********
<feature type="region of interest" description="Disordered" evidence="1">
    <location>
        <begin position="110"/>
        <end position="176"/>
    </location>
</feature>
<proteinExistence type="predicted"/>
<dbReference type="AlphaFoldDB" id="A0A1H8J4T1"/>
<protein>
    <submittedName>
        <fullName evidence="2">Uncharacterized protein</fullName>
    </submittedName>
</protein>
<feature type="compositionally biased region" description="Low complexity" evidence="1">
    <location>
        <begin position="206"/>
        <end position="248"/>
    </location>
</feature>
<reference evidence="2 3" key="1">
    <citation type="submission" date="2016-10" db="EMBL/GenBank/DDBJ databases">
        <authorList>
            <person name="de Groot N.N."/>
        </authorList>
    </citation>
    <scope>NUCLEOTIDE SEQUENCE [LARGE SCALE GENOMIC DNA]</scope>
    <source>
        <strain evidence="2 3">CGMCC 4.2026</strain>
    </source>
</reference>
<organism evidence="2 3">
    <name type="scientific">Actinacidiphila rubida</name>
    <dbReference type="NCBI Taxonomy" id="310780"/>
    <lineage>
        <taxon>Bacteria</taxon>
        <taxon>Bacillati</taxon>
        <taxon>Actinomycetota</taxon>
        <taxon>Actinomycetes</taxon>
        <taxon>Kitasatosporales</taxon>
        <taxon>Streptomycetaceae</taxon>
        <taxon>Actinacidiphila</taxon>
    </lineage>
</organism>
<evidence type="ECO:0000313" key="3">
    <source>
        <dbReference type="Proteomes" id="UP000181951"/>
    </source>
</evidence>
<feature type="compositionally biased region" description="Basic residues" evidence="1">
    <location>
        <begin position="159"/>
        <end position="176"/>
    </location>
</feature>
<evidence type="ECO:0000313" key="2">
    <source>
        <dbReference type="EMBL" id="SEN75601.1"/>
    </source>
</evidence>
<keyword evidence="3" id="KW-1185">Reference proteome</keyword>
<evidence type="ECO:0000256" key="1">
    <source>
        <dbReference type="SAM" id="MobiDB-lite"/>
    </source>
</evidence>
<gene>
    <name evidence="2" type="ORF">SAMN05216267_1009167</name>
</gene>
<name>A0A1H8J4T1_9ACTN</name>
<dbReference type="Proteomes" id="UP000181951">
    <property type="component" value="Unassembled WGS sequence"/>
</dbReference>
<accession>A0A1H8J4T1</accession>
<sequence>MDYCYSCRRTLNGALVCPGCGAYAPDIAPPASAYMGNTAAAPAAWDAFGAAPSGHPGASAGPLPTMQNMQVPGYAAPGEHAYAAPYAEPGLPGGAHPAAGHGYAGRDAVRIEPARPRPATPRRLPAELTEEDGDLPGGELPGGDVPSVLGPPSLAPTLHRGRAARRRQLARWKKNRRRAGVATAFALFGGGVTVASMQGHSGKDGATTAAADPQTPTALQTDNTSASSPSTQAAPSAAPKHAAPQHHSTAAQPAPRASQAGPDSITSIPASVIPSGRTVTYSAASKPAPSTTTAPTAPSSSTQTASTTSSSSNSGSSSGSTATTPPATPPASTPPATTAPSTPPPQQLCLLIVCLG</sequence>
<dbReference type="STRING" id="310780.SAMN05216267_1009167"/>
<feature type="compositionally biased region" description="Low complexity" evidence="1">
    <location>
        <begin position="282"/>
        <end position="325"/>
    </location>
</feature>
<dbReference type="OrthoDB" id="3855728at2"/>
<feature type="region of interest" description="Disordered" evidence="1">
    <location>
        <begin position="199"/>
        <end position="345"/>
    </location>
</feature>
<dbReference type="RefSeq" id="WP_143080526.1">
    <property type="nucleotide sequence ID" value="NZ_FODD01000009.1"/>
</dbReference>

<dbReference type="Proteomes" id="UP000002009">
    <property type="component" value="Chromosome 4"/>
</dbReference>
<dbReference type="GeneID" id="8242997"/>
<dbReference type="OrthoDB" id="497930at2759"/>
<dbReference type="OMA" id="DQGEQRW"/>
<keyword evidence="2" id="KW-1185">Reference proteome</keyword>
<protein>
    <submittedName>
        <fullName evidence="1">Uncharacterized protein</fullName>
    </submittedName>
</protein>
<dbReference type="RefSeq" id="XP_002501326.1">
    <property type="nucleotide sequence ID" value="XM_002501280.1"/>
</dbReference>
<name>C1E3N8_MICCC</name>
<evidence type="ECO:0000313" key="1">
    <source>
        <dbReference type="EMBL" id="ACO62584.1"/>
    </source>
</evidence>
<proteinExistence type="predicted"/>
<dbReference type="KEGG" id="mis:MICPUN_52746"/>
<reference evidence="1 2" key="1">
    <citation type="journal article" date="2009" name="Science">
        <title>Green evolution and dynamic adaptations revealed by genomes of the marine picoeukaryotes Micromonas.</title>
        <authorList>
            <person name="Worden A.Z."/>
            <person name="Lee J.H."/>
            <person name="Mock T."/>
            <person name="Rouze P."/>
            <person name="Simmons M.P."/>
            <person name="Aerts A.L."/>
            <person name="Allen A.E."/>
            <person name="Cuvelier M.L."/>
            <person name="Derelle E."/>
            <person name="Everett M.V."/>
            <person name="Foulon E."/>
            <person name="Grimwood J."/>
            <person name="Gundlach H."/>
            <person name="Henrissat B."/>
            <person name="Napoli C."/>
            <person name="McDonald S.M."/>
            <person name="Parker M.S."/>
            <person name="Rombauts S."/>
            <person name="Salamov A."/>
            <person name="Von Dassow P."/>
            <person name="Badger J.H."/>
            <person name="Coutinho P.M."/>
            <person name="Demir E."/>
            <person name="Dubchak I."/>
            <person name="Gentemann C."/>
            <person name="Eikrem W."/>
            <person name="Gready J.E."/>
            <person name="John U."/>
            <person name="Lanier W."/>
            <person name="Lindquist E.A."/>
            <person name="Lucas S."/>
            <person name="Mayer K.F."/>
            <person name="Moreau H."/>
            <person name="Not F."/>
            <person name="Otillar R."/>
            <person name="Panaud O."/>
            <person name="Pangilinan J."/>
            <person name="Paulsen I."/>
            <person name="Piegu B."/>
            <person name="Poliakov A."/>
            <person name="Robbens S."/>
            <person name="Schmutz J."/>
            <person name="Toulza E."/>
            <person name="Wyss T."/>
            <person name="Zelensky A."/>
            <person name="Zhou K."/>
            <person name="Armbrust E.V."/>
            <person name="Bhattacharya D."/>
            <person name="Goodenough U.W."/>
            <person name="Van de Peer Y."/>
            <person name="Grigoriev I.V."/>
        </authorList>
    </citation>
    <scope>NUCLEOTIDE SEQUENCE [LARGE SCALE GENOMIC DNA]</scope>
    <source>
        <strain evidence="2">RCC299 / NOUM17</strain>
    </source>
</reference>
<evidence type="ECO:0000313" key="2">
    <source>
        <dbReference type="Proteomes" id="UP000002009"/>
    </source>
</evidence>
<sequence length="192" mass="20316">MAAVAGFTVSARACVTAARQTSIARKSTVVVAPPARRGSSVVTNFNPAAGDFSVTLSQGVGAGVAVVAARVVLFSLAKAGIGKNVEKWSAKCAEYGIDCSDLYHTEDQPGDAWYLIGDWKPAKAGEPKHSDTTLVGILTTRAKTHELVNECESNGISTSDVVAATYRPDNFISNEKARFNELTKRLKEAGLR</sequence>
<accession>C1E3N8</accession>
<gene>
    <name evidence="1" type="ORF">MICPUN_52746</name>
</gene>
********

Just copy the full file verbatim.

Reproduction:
<feature type="region of interest" description="Disordered" evidence="1">
    <location>
        <begin position="110"/>
        <end position="176"/>
    </location>
</feature>
<proteinExistence type="predicted"/>
<dbReference type="AlphaFoldDB" id="A0A1H8J4T1"/>
<protein>
    <submittedName>
        <fullName evidence="2">Uncharacterized protein</fullName>
    </submittedName>
</protein>
<feature type="compositionally biased region" description="Low complexity" evidence="1">
    <location>
        <begin position="206"/>
        <end position="248"/>
    </location>
</feature>
<reference evidence="2 3" key="1">
    <citation type="submission" date="2016-10" db="EMBL/GenBank/DDBJ databases">
        <authorList>
            <person name="de Groot N.N."/>
        </authorList>
    </citation>
    <scope>NUCLEOTIDE SEQUENCE [LARGE SCALE GENOMIC DNA]</scope>
    <source>
        <strain evidence="2 3">CGMCC 4.2026</strain>
    </source>
</reference>
<organism evidence="2 3">
    <name type="scientific">Actinacidiphila rubida</name>
    <dbReference type="NCBI Taxonomy" id="310780"/>
    <lineage>
        <taxon>Bacteria</taxon>
        <taxon>Bacillati</taxon>
        <taxon>Actinomycetota</taxon>
        <taxon>Actinomycetes</taxon>
        <taxon>Kitasatosporales</taxon>
        <taxon>Streptomycetaceae</taxon>
        <taxon>Actinacidiphila</taxon>
    </lineage>
</organism>
<evidence type="ECO:0000313" key="3">
    <source>
        <dbReference type="Proteomes" id="UP000181951"/>
    </source>
</evidence>
<feature type="compositionally biased region" description="Basic residues" evidence="1">
    <location>
        <begin position="159"/>
        <end position="176"/>
    </location>
</feature>
<evidence type="ECO:0000313" key="2">
    <source>
        <dbReference type="EMBL" id="SEN75601.1"/>
    </source>
</evidence>
<keyword evidence="3" id="KW-1185">Reference proteome</keyword>
<evidence type="ECO:0000256" key="1">
    <source>
        <dbReference type="SAM" id="MobiDB-lite"/>
    </source>
</evidence>
<gene>
    <name evidence="2" type="ORF">SAMN05216267_1009167</name>
</gene>
<name>A0A1H8J4T1_9ACTN</name>
<dbReference type="Proteomes" id="UP000181951">
    <property type="component" value="Unassembled WGS sequence"/>
</dbReference>
<accession>A0A1H8J4T1</accession>
<sequence>MDYCYSCRRTLNGALVCPGCGAYAPDIAPPASAYMGNTAAAPAAWDAFGAAPSGHPGASAGPLPTMQNMQVPGYAAPGEHAYAAPYAEPGLPGGAHPAAGHGYAGRDAVRIEPARPRPATPRRLPAELTEEDGDLPGGELPGGDVPSVLGPPSLAPTLHRGRAARRRQLARWKKNRRRAGVATAFALFGGGVTVASMQGHSGKDGATTAAADPQTPTALQTDNTSASSPSTQAAPSAAPKHAAPQHHSTAAQPAPRASQAGPDSITSIPASVIPSGRTVTYSAASKPAPSTTTAPTAPSSSTQTASTTSSSSNSGSSSGSTATTPPATPPASTPPATTAPSTPPPQQLCLLIVCLG</sequence>
<dbReference type="STRING" id="310780.SAMN05216267_1009167"/>
<feature type="compositionally biased region" description="Low complexity" evidence="1">
    <location>
        <begin position="282"/>
        <end position="325"/>
    </location>
</feature>
<dbReference type="OrthoDB" id="3855728at2"/>
<feature type="region of interest" description="Disordered" evidence="1">
    <location>
        <begin position="199"/>
        <end position="345"/>
    </location>
</feature>
<dbReference type="RefSeq" id="WP_143080526.1">
    <property type="nucleotide sequence ID" value="NZ_FODD01000009.1"/>
</dbReference>

<dbReference type="Proteomes" id="UP000002009">
    <property type="component" value="Chromosome 4"/>
</dbReference>
<dbReference type="GeneID" id="8242997"/>
<dbReference type="OrthoDB" id="497930at2759"/>
<dbReference type="OMA" id="DQGEQRW"/>
<keyword evidence="2" id="KW-1185">Reference proteome</keyword>
<protein>
    <submittedName>
        <fullName evidence="1">Uncharacterized protein</fullName>
    </submittedName>
</protein>
<dbReference type="RefSeq" id="XP_002501326.1">
    <property type="nucleotide sequence ID" value="XM_002501280.1"/>
</dbReference>
<name>C1E3N8_MICCC</name>
<evidence type="ECO:0000313" key="1">
    <source>
        <dbReference type="EMBL" id="ACO62584.1"/>
    </source>
</evidence>
<proteinExistence type="predicted"/>
<dbReference type="KEGG" id="mis:MICPUN_52746"/>
<reference evidence="1 2" key="1">
    <citation type="journal article" date="2009" name="Science">
        <title>Green evolution and dynamic adaptations revealed by genomes of the marine picoeukaryotes Micromonas.</title>
        <authorList>
            <person name="Worden A.Z."/>
            <person name="Lee J.H."/>
            <person name="Mock T."/>
            <person name="Rouze P."/>
            <person name="Simmons M.P."/>
            <person name="Aerts A.L."/>
            <person name="Allen A.E."/>
            <person name="Cuvelier M.L."/>
            <person name="Derelle E."/>
            <person name="Everett M.V."/>
            <person name="Foulon E."/>
            <person name="Grimwood J."/>
            <person name="Gundlach H."/>
            <person name="Henrissat B."/>
            <person name="Napoli C."/>
            <person name="McDonald S.M."/>
            <person name="Parker M.S."/>
            <person name="Rombauts S."/>
            <person name="Salamov A."/>
            <person name="Von Dassow P."/>
            <person name="Badger J.H."/>
            <person name="Coutinho P.M."/>
            <person name="Demir E."/>
            <person name="Dubchak I."/>
            <person name="Gentemann C."/>
            <person name="Eikrem W."/>
            <person name="Gready J.E."/>
            <person name="John U."/>
            <person name="Lanier W."/>
            <person name="Lindquist E.A."/>
            <person name="Lucas S."/>
            <person name="Mayer K.F."/>
            <person name="Moreau H."/>
            <person name="Not F."/>
            <person name="Otillar R."/>
            <person name="Panaud O."/>
            <person name="Pangilinan J."/>
            <person name="Paulsen I."/>
            <person name="Piegu B."/>
            <person name="Poliakov A."/>
            <person name="Robbens S."/>
            <person name="Schmutz J."/>
            <person name="Toulza E."/>
            <person name="Wyss T."/>
            <person name="Zelensky A."/>
            <person name="Zhou K."/>
            <person name="Armbrust E.V."/>
            <person name="Bhattacharya D."/>
            <person name="Goodenough U.W."/>
            <person name="Van de Peer Y."/>
            <person name="Grigoriev I.V."/>
        </authorList>
    </citation>
    <scope>NUCLEOTIDE SEQUENCE [LARGE SCALE GENOMIC DNA]</scope>
    <source>
        <strain evidence="2">RCC299 / NOUM17</strain>
    </source>
</reference>
<evidence type="ECO:0000313" key="2">
    <source>
        <dbReference type="Proteomes" id="UP000002009"/>
    </source>
</evidence>
<sequence length="192" mass="20316">MAAVAGFTVSARACVTAARQTSIARKSTVVVAPPARRGSSVVTNFNPAAGDFSVTLSQGVGAGVAVVAARVVLFSLAKAGIGKNVEKWSAKCAEYGIDCSDLYHTEDQPGDAWYLIGDWKPAKAGEPKHSDTTLVGILTTRAKTHELVNECESNGISTSDVVAATYRPDNFISNEKARFNELTKRLKEAGLR</sequence>
<accession>C1E3N8</accession>
<gene>
    <name evidence="1" type="ORF">MICPUN_52746</name>
</gene>